Carey's show glitters, but singing is tentative

She's still learning how to put on concert

Music Review

September 09, 2006|By Rashod D. Ollison | Rashod D. Ollison,Sun Pop Music Critic

Washington -- As befitting an often over-the-top pop diva, Mariah Carey's show Thursday night at the Verizon Center was a sparkly, narcissistic affair. The set was definitely expensive - and impressive. Over the two-tier stage stood a giant, ivory "M" flashing shades of red and blue. There was a grand staircase to the left and a huge neon, block-lettered sign that spelled out the singer's nickname: Mimi. Even Carey's mike stand glittered.

And such a spectacle wouldn't be complete without a troupe of limber, gyrating dancers. (Carey had six.) Her seven-piece band, which included the famed DJ Clue, was tight and high-powered. So with all of these superstar stage trappings, a multiplatinum career spanning 16 years and a behind-the-scenes reputation for being a demanding businesswoman, why did Carey come off as a diva with training wheels for most of the show? She seemed so tentative, breezing through several of her songs and disappearing backstage for long stretches to change costumes. (She did this five times.)

Well, we have to cut her a little slack. Although Carey has garnered envious commercial success since the start of her career in 1990 (she has scored 17 No. 1 hits, the most of any female pop performer), the New York-born singer-songwriter has never really gotten around to establishing herself as a concert draw. And her current world tour, The Adventures of Mimi, feels belated. It's in support of her latest album, the calculated but memorable The Emancipation of Mimi, which has sold more than 6 million copies and was the biggest-selling CD of last year. Granted, she currently has a No. 1 hit on R&B radio, the gospel-touched "Fly Like a Bird." But it still feels as if the gaudy, wailing songstress has lost some momentum.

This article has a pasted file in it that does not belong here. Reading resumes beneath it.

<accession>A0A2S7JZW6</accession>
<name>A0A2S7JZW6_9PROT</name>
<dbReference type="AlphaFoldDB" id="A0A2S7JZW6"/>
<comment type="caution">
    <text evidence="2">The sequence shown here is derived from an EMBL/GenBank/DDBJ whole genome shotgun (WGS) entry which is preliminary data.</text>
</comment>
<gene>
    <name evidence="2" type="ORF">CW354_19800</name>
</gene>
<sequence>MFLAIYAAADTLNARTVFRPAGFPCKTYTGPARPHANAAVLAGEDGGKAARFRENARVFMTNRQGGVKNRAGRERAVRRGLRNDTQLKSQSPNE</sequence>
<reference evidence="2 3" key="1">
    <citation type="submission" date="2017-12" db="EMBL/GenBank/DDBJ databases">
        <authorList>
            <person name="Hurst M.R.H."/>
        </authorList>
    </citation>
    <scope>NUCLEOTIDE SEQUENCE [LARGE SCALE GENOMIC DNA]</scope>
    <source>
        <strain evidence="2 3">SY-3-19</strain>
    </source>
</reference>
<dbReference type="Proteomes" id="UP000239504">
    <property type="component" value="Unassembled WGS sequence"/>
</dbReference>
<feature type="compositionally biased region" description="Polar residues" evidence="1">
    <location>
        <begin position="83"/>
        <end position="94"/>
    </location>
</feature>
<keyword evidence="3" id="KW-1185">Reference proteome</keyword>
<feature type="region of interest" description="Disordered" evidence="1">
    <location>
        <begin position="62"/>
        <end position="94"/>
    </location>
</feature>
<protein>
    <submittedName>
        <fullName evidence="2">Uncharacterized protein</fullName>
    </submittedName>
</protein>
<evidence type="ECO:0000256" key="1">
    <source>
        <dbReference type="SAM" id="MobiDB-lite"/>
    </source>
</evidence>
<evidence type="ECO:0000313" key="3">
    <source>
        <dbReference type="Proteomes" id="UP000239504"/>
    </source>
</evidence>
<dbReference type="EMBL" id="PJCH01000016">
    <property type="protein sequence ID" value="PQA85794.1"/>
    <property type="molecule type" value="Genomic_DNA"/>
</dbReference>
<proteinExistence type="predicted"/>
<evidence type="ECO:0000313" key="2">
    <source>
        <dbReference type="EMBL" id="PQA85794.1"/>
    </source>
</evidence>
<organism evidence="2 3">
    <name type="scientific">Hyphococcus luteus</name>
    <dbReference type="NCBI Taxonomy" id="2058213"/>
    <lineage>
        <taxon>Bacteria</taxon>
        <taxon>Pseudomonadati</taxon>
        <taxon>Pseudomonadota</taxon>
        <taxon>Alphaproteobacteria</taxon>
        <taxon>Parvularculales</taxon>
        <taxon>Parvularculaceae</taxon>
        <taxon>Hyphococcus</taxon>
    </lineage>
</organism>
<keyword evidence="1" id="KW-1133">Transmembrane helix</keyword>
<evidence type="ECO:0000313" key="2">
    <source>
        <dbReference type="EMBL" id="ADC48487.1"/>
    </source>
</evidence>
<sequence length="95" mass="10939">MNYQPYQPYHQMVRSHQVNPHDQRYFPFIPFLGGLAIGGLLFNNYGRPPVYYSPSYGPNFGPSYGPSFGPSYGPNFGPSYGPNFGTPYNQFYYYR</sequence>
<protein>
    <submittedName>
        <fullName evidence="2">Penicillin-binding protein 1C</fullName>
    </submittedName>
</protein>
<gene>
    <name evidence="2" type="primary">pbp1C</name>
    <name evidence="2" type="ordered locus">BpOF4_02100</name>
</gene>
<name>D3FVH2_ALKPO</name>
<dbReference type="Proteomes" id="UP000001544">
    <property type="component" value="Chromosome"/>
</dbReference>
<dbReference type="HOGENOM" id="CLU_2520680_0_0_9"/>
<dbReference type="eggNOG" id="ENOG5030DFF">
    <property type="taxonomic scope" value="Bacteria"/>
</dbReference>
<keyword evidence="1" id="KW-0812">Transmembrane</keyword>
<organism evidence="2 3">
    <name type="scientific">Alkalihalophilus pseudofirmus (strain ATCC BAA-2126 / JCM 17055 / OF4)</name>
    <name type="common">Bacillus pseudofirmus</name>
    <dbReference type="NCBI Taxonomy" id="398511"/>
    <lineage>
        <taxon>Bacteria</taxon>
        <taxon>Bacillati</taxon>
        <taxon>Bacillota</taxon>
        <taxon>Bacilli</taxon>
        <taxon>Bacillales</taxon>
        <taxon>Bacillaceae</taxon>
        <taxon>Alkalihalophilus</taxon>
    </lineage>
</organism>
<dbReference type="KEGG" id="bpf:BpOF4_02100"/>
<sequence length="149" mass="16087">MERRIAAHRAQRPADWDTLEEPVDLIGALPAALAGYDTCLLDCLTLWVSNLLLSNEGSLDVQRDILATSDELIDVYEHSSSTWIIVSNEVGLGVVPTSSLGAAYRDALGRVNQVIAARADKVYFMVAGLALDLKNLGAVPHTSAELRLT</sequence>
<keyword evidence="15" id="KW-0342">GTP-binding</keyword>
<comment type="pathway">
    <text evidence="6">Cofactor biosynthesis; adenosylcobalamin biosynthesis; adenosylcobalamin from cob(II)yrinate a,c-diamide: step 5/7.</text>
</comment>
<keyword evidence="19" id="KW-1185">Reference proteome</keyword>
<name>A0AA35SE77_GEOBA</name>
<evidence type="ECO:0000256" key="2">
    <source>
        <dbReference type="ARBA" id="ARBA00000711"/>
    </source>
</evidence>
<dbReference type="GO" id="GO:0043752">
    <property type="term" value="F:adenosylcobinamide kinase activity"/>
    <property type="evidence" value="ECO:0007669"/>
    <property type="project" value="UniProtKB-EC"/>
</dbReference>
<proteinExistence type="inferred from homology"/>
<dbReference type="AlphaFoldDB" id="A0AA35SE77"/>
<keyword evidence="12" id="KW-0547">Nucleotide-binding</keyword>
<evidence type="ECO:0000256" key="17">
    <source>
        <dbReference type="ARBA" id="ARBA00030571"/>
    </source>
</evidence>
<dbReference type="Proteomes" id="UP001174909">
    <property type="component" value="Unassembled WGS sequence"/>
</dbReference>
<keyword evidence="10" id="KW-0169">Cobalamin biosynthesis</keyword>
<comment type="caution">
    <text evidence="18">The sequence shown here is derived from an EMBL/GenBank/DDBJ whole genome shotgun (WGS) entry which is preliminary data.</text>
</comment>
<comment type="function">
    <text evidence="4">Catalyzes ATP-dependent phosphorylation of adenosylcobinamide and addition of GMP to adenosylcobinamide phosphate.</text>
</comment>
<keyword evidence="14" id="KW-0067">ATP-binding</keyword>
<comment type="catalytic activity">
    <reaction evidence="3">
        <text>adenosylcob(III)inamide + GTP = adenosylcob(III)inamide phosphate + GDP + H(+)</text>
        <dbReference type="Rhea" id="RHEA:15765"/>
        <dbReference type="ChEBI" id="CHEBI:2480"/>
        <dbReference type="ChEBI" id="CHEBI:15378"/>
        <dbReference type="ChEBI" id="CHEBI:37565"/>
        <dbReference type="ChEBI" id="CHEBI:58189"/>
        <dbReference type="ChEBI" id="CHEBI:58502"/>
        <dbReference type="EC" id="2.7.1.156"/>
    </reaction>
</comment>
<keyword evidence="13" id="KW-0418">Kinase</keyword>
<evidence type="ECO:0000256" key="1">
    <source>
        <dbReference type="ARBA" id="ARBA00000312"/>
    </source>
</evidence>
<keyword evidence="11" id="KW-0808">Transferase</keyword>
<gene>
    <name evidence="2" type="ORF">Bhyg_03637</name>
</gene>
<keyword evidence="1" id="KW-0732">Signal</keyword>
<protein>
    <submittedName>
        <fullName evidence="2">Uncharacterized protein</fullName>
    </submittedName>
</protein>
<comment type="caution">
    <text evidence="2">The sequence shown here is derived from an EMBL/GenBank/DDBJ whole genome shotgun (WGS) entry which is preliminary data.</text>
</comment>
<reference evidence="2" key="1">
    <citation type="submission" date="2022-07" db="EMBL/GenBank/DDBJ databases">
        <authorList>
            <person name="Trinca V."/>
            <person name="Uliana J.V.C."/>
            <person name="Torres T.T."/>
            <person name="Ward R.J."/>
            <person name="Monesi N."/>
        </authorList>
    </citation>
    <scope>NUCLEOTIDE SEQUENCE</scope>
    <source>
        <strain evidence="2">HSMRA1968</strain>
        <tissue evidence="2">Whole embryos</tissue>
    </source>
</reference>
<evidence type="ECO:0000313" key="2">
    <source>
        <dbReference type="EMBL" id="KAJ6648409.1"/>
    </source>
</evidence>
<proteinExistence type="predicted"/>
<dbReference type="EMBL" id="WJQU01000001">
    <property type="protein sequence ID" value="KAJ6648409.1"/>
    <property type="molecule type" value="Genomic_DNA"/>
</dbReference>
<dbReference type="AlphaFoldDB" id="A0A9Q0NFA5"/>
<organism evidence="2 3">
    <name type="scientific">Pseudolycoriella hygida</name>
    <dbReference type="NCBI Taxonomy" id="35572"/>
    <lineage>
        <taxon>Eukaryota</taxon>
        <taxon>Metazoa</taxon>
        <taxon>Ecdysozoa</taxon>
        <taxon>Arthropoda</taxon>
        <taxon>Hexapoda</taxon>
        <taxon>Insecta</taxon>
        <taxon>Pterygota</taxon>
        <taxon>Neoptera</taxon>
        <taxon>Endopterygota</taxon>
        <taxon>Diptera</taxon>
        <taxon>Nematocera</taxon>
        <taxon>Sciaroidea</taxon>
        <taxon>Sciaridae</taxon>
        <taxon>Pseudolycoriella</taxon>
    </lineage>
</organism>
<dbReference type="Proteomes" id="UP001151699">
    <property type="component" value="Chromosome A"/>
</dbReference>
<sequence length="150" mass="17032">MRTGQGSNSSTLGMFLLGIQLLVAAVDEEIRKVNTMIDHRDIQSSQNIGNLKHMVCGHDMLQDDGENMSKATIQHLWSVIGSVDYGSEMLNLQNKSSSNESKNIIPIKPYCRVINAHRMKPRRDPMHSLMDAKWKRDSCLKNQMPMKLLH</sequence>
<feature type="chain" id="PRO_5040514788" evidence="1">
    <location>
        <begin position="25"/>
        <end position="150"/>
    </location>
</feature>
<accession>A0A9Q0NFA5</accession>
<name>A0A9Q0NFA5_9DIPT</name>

All of that doesn't really matter, though. Carey is out there working hard to ingratiate herself with her fans, even if it seems the world-renowned pop veteran is still learning to put on a show.

The concert's first half was dominated by the hip-hop flavor she has been blending into her substance-free pop formula for nearly a decade. Wearing what looked like a shimmering black bra and panties set with a sheer duster and spike heels, Carey opened with "It's Like That," the Jermaine Dupri-produced club burner from her latest album. During the performance, the singer preened and pranced around and did a few very simple dance moves. (She may have an amazing vocal instrument, but Carey certainly wasn't blessed with rhythm.)

That segued into one of her most hip-hopped songs, 1999's "Heartbreaker," during which the 'hood-rat female rapper Da Brat made one of two dismissible cameos. Carey mentioned several times between songs that the two were the best of friends. She also graciously shared the spotlight with another pal, the lame R&B vocalist and longtime Carey collaborator Trey Lorenz. The two gushingly revisited their 1992 remake of the Jackson 5's ever charming "I'll Be There." Afterward, Carey disappeared while Lorenz did a mini-set of Luther Vandross classics ("Never Too Much" and "A House is Not a Home") and an overwrought take of Gnarls Barkley's "Crazy."

With fun mixes of old-school R&B and hip-hop cuts with a little reggae and go-go thrown in, DJ Clue kept the near-capacity crowd up and dancing during Carey's long costume changes. For the second half of the nearly 90-minute show, she settled into her early schmaltzy pop diva image, replete with tight-fitting (and unflattering) gowns. This was the segment where Carey could have worked even more of her "vocal magic" because the distracting troupe of dancers was gone. Instead, she opted for an anti-climactic medley of such wail-fest ballads as "Can't Let Go" and "One Sweet Day." She did, however, give full treatment to one of her more touching self-penned tunes, "Hero."

Then Carey predictably ended with the dramatic ballad "We Belong Together," last year's biggest pop single. Her exit was quick as a shower of purple metallic confetti fell on the house.

rashod.ollison@baltsun.com

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